following blindly.

As I may have mentioned before (or maybe I just think about it a lot), I have mixed emotions when it comes to having kids here at the Mission.

I love when they crawl up onto my lap during chapel, I love seeing them run across the parking lot just so jazzed about everything, I even love having to tell them for the hundredth time to stop playing on the stairs.

They draw me pictures of their families, they tell me about everything that’s happening, they pretend like their hands are spiders to attempt to creep me out (it totally works.  every time.), they remind me to not take things too seriously.

When there are kids here, sticks become swords or lightsabers, the cracks in our parking lot become the only safe places to walk so we’re not swallowed up by lava, and everything just gets so much more exciting.

I love them.

At the same time, if they’re here, it means that they’re homeless.  It means that in their short lives, they have already known displacement and confusion and fear about the future.

It means they don’t have their own bed with Spiderman sheets or a kitchen table to sit around or a place to invite their friends to come hang out.  It means they stand in line for meals and attempt to do their homework in a room filled with everything their family owns.

When there are kids here, there is a heightened need to make this as safe a place as possible, it becomes even more obvious that one person’s choices can so easily affect others, and it seems as though reality sets in hard.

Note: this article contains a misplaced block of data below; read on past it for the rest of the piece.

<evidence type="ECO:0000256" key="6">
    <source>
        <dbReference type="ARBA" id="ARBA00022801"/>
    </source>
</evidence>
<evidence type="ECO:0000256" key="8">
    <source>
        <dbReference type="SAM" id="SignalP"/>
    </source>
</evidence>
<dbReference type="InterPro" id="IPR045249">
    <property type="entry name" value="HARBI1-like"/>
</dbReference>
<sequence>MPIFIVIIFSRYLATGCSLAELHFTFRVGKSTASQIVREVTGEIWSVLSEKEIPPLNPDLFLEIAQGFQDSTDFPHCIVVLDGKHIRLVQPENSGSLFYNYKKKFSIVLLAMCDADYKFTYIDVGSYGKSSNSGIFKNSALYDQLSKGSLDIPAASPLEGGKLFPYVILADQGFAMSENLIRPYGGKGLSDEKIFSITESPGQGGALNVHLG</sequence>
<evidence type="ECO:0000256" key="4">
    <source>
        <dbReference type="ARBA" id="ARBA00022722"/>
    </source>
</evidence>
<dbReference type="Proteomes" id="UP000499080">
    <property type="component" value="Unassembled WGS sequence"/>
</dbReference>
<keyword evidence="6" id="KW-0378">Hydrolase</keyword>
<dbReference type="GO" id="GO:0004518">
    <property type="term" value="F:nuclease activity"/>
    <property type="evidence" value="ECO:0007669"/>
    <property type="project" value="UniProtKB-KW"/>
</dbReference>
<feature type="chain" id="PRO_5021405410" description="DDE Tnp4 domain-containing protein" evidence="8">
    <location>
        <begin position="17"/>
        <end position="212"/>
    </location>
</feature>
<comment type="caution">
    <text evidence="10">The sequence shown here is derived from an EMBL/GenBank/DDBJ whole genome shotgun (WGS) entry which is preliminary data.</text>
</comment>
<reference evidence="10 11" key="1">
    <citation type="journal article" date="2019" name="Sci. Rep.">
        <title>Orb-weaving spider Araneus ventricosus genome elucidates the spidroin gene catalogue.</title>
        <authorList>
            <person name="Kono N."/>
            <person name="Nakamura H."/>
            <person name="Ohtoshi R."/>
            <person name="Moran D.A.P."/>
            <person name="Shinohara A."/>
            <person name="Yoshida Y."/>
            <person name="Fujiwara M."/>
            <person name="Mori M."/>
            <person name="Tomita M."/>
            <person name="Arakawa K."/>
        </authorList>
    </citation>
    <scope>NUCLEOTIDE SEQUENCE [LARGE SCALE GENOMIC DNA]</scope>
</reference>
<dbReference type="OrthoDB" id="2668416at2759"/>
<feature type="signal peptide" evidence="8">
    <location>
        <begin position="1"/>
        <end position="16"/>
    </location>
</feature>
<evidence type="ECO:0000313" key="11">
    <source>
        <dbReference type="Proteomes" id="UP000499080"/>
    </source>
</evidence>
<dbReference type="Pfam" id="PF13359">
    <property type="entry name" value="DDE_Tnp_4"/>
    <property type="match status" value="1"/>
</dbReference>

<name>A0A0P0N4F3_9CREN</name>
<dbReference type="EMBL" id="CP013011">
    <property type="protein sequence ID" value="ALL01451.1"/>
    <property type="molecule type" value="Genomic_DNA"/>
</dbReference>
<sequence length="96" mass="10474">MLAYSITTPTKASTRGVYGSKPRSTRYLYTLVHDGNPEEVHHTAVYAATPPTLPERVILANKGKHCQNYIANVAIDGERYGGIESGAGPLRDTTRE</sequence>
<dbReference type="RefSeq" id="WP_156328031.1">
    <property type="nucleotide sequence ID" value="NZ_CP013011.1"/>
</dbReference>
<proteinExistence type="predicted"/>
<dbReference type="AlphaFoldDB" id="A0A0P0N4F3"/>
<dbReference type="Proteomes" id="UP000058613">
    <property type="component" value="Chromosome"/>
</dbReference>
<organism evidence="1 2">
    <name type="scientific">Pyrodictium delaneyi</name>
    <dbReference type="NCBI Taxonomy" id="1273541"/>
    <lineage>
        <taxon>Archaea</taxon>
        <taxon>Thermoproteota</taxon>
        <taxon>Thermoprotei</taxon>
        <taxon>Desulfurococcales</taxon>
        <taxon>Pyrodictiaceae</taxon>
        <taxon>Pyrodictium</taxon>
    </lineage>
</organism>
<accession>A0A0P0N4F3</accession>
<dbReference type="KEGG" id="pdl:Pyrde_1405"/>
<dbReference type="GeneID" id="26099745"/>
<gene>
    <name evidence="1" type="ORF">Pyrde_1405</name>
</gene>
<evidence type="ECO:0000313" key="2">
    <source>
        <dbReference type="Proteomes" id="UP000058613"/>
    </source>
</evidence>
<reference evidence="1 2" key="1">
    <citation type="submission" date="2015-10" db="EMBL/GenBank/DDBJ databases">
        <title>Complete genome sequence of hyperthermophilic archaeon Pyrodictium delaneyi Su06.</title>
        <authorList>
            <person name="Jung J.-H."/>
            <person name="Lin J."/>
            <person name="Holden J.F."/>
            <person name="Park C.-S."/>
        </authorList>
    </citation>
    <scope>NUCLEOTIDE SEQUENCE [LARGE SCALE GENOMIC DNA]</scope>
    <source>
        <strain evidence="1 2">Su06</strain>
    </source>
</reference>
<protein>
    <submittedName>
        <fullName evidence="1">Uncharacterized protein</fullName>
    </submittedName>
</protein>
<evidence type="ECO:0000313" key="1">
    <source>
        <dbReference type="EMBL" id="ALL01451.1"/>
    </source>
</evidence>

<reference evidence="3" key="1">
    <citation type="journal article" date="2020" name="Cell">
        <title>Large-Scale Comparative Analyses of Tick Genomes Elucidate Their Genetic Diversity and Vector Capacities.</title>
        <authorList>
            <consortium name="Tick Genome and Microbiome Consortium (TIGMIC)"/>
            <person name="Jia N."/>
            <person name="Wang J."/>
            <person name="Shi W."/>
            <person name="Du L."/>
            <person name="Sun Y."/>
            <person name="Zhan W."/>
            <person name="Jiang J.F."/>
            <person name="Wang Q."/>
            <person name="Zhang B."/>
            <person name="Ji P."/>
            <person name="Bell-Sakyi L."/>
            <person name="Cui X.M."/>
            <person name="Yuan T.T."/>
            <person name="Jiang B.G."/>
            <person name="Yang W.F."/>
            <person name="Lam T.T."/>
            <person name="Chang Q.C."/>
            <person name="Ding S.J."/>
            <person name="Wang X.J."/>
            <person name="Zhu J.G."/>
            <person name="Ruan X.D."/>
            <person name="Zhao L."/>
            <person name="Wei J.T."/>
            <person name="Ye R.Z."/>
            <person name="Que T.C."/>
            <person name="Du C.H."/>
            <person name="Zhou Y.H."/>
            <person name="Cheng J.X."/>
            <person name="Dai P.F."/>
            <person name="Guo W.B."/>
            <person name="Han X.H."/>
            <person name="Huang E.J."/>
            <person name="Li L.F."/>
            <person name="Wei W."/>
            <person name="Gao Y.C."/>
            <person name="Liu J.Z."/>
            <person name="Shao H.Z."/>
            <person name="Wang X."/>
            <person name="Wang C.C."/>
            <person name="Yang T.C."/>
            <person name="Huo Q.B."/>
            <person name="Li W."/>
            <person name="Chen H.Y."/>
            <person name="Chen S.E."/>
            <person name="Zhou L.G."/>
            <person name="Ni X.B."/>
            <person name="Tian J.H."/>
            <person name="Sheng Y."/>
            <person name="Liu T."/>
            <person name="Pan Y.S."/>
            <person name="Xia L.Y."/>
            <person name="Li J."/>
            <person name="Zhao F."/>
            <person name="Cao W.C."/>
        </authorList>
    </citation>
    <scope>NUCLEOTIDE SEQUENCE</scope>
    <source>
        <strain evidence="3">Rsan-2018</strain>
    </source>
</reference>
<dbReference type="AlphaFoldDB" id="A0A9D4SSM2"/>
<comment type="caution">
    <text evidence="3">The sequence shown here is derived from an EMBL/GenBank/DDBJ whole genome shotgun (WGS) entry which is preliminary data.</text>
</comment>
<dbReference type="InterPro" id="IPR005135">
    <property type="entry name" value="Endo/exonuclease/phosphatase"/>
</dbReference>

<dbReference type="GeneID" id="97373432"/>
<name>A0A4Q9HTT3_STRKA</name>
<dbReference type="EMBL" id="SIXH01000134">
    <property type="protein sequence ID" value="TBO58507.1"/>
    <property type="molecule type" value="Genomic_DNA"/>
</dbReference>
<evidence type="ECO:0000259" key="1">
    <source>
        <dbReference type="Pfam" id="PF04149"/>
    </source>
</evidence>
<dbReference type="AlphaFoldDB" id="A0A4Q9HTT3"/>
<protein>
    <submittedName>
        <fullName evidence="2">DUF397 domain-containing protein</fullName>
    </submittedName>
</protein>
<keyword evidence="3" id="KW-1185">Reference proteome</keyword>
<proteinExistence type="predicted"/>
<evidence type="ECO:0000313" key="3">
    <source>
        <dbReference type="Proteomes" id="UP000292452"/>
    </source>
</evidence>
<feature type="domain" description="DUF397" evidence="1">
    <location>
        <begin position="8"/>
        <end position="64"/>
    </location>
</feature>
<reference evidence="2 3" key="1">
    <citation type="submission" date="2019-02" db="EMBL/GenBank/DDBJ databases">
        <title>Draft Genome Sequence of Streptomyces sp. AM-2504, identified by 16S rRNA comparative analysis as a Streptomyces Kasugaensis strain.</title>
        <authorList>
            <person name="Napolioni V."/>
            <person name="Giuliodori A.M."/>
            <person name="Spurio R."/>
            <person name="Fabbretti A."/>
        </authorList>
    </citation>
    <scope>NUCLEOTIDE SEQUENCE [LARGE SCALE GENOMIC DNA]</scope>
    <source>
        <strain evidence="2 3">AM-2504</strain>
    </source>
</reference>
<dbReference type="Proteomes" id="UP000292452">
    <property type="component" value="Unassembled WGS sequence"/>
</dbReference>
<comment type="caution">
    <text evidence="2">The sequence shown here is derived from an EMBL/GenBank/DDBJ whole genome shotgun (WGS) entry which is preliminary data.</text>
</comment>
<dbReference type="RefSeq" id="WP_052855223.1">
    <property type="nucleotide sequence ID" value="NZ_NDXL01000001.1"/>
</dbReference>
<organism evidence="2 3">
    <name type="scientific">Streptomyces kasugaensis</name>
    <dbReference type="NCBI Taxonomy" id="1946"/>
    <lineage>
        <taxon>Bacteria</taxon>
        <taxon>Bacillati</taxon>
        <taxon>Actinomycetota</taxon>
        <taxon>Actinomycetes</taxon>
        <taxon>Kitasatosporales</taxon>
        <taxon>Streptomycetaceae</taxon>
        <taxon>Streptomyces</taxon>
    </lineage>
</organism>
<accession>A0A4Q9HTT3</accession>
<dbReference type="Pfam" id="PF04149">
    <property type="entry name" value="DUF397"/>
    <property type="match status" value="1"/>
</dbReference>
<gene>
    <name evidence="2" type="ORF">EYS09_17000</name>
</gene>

But these kids are survivors.

Through them, I am learning what it means to fully trust the Lord.  These kids have been through a lot, but they still believe that their parents want what’s best for them.  In some cases, they’re absolutely right.  In others, the parents don’t actually want that, or they do but they have no idea how to go about providing for or supporting their children.

Whatever the situation, most of these kids trust that this time will be the time that their moms or dads get it right.  They move forward blindly, recognizing that, for now, someone else is in charge of their life.  And they trust that whoever is leading will make the right decision.

The obvious difference here is that the Lord does, in fact, always make the right decision with regards to our lives.  Whether or not we think that’s true at the time, it always eventually becomes clear that what He thought was best was actually way better than what we were thinking.

And so, I am realizing that this blind trust that these kids have been modeling for me is what is necessary to follow Jesus.  He doesn’t always give us the plan ahead of time, he simply asks us to follow.

Stepping out in faith means we don’t always see where our feet are going.


3 responses to “following blindly.

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